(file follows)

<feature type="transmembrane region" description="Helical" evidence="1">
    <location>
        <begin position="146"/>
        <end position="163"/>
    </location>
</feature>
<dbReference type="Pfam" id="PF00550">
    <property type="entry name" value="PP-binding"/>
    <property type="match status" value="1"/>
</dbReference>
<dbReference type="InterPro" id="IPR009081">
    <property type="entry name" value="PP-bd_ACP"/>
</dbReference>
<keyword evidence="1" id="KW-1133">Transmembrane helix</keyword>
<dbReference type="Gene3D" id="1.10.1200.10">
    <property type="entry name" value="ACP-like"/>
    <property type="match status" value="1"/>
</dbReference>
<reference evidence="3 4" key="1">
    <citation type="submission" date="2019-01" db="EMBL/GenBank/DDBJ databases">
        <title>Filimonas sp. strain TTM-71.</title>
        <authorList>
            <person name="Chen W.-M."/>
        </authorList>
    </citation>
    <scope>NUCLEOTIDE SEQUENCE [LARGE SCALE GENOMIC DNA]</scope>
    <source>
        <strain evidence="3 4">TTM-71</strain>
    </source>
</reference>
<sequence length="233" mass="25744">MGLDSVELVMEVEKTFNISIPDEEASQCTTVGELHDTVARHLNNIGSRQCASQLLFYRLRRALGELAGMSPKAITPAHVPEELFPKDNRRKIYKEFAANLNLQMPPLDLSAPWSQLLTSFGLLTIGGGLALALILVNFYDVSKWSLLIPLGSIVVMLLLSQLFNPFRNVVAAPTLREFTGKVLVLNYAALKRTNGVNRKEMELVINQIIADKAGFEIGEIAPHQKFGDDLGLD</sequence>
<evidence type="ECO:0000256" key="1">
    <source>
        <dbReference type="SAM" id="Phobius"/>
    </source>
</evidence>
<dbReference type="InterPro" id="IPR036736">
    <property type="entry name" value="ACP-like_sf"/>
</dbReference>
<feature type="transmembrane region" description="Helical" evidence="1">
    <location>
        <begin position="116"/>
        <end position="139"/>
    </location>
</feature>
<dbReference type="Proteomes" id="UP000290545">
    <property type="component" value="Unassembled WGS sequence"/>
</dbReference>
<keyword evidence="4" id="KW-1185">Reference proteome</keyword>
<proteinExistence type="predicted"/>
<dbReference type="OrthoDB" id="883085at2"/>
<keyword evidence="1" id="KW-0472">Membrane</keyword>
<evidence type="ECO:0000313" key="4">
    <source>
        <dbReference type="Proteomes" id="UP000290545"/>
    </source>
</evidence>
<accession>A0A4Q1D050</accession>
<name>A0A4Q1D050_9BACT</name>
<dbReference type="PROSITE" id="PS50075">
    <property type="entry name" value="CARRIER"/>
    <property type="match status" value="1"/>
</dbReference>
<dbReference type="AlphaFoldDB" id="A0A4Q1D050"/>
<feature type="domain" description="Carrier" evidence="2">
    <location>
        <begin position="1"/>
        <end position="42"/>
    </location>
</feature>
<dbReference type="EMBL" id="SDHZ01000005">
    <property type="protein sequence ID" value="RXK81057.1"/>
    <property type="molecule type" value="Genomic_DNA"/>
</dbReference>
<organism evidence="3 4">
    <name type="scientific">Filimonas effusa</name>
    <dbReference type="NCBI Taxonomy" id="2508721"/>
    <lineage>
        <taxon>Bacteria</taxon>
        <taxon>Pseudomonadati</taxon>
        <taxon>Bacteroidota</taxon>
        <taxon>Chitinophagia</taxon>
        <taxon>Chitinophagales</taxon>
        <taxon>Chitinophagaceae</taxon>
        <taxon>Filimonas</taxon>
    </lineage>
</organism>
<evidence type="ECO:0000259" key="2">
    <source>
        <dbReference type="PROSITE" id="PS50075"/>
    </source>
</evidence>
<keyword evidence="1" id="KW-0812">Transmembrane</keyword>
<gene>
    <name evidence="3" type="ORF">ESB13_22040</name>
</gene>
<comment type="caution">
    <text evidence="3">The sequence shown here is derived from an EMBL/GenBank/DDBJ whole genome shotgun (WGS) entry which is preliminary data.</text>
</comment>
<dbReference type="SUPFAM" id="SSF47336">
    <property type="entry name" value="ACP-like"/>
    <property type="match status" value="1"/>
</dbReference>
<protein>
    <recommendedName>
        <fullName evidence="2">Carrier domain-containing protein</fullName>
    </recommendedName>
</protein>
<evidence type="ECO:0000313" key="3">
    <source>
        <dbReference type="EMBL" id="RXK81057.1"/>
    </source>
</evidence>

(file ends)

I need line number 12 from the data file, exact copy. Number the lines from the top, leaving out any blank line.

    <property type="entry name" value="PP-bd_ACP"/>